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  16. John S. Wilkins (1998). The Evolutionary Structure of Scientific Theories. Biology and Philosophy 13 (4):479–504.score: 36.0
    David Hull's (1988c) model of science as a selection process suffers from a two-fold inability: (a) to ascertain when a lineage of theories has been established; i.e., when theories are descendants of older theories or are novelties, and what counts as a distinct lineage; and (b) to specify what the scientific analogue is of genotype and phenotype. This paper seeks to clarify these issues and to propose an abstract model of theories analogous to particulate genetic structure, in order to (...)
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  17. W. Hinzen (2006). Spencerism and the Causal Theory of Reference. Biology and Philosophy 21 (1):71-94.score: 30.0
    Spencer’s heritage, while almost a forgotten chapter in the history of biology, lives on in psychology and the philosophy of mind. I particularly discuss externalist views of meaning, on which meaning crucially depends on a notion of reference, and ask whether reference should be thought of as cause or effect. Is the meaning of a word explained by what it refers to, or should we say that what we use a word to refer to is explained by what concept it (...)
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  18. Adrian Mitchell Currie (2014). Venomous Dinosaurs and Rear-Fanged Snakes: Homology and Homoplasy Characterized. [REVIEW] Erkenntnis 79 (3):701-727.score: 30.0
    I develop an account of homology and homoplasy drawing on their use in biological inference and explanation. Biologists call on homology and homoplasy to infer character states, support adaptationist explanations, identify evolutionary novelties and hypothesize phylogenetic relationships. In these contexts, the concepts must be understood phylogenetically and kept separate: as they play divergent roles, overlap between the two ought to be avoided. I use these considerations to criticize an otherwise attractive view defended by Gould, Hall, and Ramsey & (...)
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  19. Olivier Rieppel (2001). Turtles as Hopeful Monsters. Bioessays 23 (11):987-991.score: 30.0
    A recently published study on the development of the turtle shell(1) highlights the important role that development plays in the origin of evolutionary novelties(1). The evolution of the highly derived adult anatomy of turtles is a prime example of a macroevolutionary event triggered by changes in early embryonic development. Early ontogenetic deviation may cause patterns of morphological change that are not compatible with scenarios of gradualistic, stepwise transformation.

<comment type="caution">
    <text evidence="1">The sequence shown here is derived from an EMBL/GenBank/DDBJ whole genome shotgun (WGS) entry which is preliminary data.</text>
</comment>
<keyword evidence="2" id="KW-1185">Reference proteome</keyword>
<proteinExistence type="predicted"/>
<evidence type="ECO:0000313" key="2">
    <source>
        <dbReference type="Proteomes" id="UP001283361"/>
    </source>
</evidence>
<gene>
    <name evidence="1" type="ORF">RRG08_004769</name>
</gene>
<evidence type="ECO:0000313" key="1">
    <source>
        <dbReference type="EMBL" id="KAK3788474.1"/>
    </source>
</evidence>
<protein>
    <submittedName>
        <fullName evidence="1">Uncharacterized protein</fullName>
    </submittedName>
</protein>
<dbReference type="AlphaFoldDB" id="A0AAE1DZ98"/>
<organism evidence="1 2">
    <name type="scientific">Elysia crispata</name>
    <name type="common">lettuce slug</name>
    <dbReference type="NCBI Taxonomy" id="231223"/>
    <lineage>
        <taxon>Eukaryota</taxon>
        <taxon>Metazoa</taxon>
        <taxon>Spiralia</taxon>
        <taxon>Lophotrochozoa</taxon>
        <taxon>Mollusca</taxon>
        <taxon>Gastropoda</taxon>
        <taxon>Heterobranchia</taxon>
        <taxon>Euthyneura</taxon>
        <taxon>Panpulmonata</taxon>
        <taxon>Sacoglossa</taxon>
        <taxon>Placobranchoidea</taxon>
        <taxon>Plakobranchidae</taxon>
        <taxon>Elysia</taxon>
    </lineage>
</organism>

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  20. Christine Clavien (forthcoming). Evolution, Society, and Ethics: Social Darwinism Versus Evolutionary Ethics. In Thomas Heams (ed.), Handbook of Evolutionary Biology (provis. Title). Springer.score: 27.0
    Evolutionary ethics (EE) is a branch of philosophy that arouses both fascination and deep suspicion. It claims that Darwinian mechanisms and evolutionary data on animal sociality are relevant to ethical reflection. This field of study is often misunderstood and rarely fails to conjure up images of Social Darwinism as a vector for nasty ideologies and policies. However, it is worth resisting the temptation to reduce EE to Social Darwinism and developing an objective analysis of whether it is appropriate (...)
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  21. Massimo Pigliucci (2009). An Extended Synthesis for Evolutionary Biology. Annals of the New York Academy of Science 1168:218-228.score: 24.0
    Evolutionary theory is undergoing an intense period of discussion and reevaluation. This, contrary to the misleading claims of creationists and other pseudoscientists, is no harbinger of a crisis but rather the opposite: the field is expanding dramatically in terms of both empirical discoveries and new ideas. In this essay I briefly trace the conceptual history of evolutionary theory from Darwinism to neo-Darwinism, and from the Modern Synthesis to what I refer to as the Extended Synthesis, a more inclusive (...)
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  22. Paul E. Griffiths & John S. Wilkins (forthcoming). When Do Evolutionary Explanations of Belief Debunk Belief? In Darwin in the 21st Century.score: 24.0
    Ever since Darwin people have worried about the sceptical implications of evolution. If our minds are products of evolution like those of other animals, why suppose that the beliefs they produce are true, rather than merely useful? In this chapter we apply this argument to beliefs in three different domains: morality, religion, and science. We identify replies to evolutionary scepticism that work in some domains but not in others. The simplest reply to evolutionary scepticism is that the truth (...)
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  23. Massimo Pigliucci (2006). Genetic Variance–Covariance Matrices: A Critique of the Evolutionary Quantitative Genetics Research Program. Biology and Philosophy 21 (1):1-23.score: 24.0